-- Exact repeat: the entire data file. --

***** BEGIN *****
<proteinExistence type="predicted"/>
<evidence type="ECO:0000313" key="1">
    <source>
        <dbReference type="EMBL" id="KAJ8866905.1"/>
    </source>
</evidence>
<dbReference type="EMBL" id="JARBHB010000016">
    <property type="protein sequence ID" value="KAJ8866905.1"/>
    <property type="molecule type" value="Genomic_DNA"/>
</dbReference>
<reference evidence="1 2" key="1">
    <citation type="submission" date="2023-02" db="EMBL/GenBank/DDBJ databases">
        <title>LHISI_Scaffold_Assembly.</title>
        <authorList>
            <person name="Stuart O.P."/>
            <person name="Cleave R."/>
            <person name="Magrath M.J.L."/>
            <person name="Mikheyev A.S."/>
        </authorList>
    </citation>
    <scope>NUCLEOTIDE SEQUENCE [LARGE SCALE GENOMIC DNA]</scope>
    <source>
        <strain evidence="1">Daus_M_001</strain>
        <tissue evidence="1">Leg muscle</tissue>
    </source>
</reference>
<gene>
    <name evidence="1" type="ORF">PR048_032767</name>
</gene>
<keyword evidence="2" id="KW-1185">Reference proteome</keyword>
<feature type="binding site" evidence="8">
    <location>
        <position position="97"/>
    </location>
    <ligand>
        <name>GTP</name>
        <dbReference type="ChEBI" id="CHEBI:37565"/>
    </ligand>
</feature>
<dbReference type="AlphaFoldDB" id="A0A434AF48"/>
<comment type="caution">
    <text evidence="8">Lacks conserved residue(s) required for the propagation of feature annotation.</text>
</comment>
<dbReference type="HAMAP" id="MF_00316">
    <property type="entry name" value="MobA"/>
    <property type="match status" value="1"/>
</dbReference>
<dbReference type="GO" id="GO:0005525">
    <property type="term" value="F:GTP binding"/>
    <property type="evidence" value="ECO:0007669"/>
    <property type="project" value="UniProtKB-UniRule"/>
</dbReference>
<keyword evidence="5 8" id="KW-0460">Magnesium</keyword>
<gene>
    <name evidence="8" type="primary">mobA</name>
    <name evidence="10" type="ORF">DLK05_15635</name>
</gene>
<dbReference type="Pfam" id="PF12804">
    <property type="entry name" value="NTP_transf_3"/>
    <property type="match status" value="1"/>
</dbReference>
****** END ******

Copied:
<proteinExistence type="predicted"/>
<evidence type="ECO:0000313" key="1">
    <source>
        <dbReference type="EMBL" id="KAJ8866905.1"/>
    </source>
</evidence>
<dbReference type="EMBL" id="JARBHB010000016">
    <property type="protein sequence ID" value="KAJ8866905.1"/>
    <property type="molecule type" value="Genomic_DNA"/>
</dbReference>
<reference evidence="1 2" key="1">
    <citation type="submission" date="2023-02" db="EMBL/GenBank/DDBJ databases">
        <title>LHISI_Scaffold_Assembly.</title>
        <authorList>
            <person name="Stuart O.P."/>
            <person name="Cleave R."/>
            <person name="Magrath M.J.L."/>
            <person name="Mikheyev A.S."/>
        </authorList>
    </citation>
    <scope>NUCLEOTIDE SEQUENCE [LARGE SCALE GENOMIC DNA]</scope>
    <source>
        <strain evidence="1">Daus_M_001</strain>
        <tissue evidence="1">Leg muscle</tissue>
    </source>
</reference>
<gene>
    <name evidence="1" type="ORF">PR048_032767</name>
</gene>
<keyword evidence="2" id="KW-1185">Reference proteome</keyword>
<feature type="binding site" evidence="8">
    <location>
        <position position="97"/>
    </location>
    <ligand>
        <name>GTP</name>
        <dbReference type="ChEBI" id="CHEBI:37565"/>
    </ligand>
</feature>
<dbReference type="AlphaFoldDB" id="A0A434AF48"/>
<comment type="caution">
    <text evidence="8">Lacks conserved residue(s) required for the propagation of feature annotation.</text>
</comment>
<dbReference type="HAMAP" id="MF_00316">
    <property type="entry name" value="MobA"/>
    <property type="match status" value="1"/>
</dbReference>
<dbReference type="GO" id="GO:0005525">
    <property type="term" value="F:GTP binding"/>
    <property type="evidence" value="ECO:0007669"/>
    <property type="project" value="UniProtKB-UniRule"/>
</dbReference>
<keyword evidence="5 8" id="KW-0460">Magnesium</keyword>
<gene>
    <name evidence="8" type="primary">mobA</name>
    <name evidence="10" type="ORF">DLK05_15635</name>
</gene>
<dbReference type="Pfam" id="PF12804">
    <property type="entry name" value="NTP_transf_3"/>
    <property type="match status" value="1"/>
</dbReference>